Crowds. Noise. Bright lights. Explosions. Food.
All of these are to be expected during 4th of July celebrations.
But when you have a special needs child, things are different. Most kids today are going to be eating hot dogs, hamburgers, watermelon, apple pie, cherry tarts, desserts decorated with strawberries and blueberries, etc. My son has Sensory Processing Disorder. He hates crowds. He hates noise. He hates bright lights. He has major food aversions.
He also suffers from (currently undiagnosed but sadly obvious) anxiety, and his anxiety sometimes manifests itself as excitement. He knows he doesn't like fireworks. Yet, for a week, he has woken up in the middle of the night - wide awake - to come to my room and tell me how many days til "Fireworks Day." He spends the day talking about fireworks and how he's going to stay up to watch them. Normal bedtime is 7:30-8 pm in the summer. Fireworks aren't going to start before bedtime, so we're either going to have a meltdown about missing the fireworks that he isn't going to like anyway, or he'll stay up late, freak out over the fireworks, and be difficult to get to sleep.
Another thing he does when he is anxious is ask non-stop back-to-back questions, talking a mile a minute. It's like his brain just can't slow down or shut off, and he barely gives me a second to answer one question before spitting out another one.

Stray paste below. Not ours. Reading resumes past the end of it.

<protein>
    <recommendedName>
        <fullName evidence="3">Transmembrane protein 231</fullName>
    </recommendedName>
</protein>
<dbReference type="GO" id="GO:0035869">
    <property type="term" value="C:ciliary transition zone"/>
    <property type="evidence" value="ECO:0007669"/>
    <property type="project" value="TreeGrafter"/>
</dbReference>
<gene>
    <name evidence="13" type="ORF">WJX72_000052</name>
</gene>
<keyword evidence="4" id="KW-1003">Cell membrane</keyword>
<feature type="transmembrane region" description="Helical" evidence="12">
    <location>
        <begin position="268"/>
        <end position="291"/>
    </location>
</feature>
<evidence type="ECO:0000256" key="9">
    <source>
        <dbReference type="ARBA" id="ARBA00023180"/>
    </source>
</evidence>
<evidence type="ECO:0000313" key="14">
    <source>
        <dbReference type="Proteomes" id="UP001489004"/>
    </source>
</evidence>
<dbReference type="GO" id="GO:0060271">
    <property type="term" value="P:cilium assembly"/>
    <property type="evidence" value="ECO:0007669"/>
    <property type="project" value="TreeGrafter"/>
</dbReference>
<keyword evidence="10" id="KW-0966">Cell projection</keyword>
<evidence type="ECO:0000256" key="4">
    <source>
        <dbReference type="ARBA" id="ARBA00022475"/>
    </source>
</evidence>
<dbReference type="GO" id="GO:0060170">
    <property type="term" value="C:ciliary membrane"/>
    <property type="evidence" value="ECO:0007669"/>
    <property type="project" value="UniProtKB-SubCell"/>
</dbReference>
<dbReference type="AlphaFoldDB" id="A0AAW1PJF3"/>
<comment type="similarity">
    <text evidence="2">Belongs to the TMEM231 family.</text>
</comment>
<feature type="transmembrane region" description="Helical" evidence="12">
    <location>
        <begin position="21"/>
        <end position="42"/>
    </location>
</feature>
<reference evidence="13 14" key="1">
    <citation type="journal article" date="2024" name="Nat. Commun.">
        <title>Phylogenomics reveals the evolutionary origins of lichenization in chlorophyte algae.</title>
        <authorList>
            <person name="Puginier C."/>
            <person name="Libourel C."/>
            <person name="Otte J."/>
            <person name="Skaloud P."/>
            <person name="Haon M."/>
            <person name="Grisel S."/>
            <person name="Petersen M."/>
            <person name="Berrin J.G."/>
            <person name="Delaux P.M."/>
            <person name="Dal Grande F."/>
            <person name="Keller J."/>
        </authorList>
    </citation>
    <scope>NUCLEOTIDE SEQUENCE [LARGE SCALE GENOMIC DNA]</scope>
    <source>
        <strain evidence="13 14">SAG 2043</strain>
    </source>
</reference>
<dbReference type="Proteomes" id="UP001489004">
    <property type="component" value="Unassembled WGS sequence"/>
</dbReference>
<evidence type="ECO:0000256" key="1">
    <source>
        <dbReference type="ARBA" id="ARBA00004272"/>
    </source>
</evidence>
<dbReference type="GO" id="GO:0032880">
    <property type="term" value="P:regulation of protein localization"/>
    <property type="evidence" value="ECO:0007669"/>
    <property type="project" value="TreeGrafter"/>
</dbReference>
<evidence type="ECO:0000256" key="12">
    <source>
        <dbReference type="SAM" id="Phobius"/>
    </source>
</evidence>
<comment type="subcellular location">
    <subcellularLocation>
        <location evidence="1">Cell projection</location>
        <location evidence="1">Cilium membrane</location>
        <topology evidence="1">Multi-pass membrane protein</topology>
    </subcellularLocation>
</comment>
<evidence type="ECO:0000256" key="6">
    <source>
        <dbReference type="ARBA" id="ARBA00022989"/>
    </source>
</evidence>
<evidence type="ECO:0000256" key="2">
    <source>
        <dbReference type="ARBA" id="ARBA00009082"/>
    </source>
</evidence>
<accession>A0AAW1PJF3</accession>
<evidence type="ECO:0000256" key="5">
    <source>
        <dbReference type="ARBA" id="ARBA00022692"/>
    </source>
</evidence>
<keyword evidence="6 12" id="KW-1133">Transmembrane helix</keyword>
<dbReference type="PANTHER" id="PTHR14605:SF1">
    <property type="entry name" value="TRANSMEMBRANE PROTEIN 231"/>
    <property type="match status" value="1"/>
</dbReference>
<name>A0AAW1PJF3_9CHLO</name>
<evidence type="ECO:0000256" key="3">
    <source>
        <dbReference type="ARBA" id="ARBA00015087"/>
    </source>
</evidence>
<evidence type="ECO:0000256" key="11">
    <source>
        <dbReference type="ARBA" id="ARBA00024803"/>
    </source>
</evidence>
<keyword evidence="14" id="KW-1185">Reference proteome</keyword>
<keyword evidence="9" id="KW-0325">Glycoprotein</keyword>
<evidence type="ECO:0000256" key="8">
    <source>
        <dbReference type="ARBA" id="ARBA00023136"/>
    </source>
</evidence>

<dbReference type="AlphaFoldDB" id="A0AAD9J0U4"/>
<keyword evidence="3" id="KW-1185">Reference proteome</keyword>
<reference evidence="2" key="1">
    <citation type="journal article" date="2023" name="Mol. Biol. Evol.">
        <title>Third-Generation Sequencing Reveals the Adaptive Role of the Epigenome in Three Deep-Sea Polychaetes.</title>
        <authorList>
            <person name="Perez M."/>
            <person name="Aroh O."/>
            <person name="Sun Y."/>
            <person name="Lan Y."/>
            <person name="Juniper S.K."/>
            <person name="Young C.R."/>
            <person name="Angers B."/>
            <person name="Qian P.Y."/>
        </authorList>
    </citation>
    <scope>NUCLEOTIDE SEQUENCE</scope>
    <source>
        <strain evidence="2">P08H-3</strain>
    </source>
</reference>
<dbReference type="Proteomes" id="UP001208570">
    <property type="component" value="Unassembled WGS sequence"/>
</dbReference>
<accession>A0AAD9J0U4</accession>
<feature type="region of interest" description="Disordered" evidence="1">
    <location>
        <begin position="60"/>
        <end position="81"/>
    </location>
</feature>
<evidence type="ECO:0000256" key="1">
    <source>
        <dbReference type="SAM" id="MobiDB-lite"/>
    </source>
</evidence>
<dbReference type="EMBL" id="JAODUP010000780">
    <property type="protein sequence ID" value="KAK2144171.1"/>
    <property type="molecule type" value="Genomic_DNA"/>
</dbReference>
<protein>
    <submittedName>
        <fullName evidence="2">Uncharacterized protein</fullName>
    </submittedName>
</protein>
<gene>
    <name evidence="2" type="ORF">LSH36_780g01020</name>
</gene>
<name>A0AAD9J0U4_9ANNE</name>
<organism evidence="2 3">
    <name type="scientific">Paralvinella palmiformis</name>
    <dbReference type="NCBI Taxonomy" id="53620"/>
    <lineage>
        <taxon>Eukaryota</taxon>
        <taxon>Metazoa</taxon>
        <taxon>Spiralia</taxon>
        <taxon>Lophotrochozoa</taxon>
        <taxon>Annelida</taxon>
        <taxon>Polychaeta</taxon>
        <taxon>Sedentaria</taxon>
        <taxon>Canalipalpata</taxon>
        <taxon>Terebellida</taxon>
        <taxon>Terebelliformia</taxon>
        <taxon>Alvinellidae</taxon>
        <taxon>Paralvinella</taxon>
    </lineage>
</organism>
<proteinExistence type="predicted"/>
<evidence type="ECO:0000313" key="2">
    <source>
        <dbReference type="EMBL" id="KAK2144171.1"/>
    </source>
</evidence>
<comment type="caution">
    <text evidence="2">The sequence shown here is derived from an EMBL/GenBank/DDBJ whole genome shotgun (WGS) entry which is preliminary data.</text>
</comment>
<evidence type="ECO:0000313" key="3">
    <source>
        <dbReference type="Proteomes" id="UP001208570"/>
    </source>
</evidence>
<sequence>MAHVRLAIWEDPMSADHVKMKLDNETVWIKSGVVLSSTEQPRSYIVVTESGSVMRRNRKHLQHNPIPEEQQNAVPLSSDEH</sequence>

When he finally takes a minute to slow down, his anxiety turns into anger, and he starts screaming at everyone, he starts hitting and throwing, and he ends up going into full meltdown mode - he gets completely sensory overloaded and can't handle it. I have to pin him down between my arms and legs until he settles down, while dodging blows from his head, keeping his hands stiff so that he can't tear at my skin.
He doesn't have a good enough concept of time to understand that fireworks aren't going to start for at least 10 hours from now, so every minute or less he asks when fireworks are going to start. This has been going on for almost two hours so far this morning, and it's almost impossible to redirect him and distract him from the fact that there aren't any fireworks yet. It is all he can think about.
My hopes for the day are that we can keep the meltdowns to a minimum, enjoy a few patriotic movies or episodes from favorite tv shows, spend several hours outside in the pool, and maybe catch a couple of small fireworks before bed - just enough to satisfy his want without scaring him too badly. We'll make homemade gluten-free/dairy-free muffins, homemade strawberry jello, and maybe some chicken nuggets and tater tots. We'll play with playdoh and listen to audiobooks and maybe even play with the neighbor kids without screaming. If we can make it through the day without going on timeout several times, that'll be a win in my book.
Happy 4th of July, everyone! God bless America! I hope you and your family have a fantastic day. Eat a hamburger and some watermelon for me ;)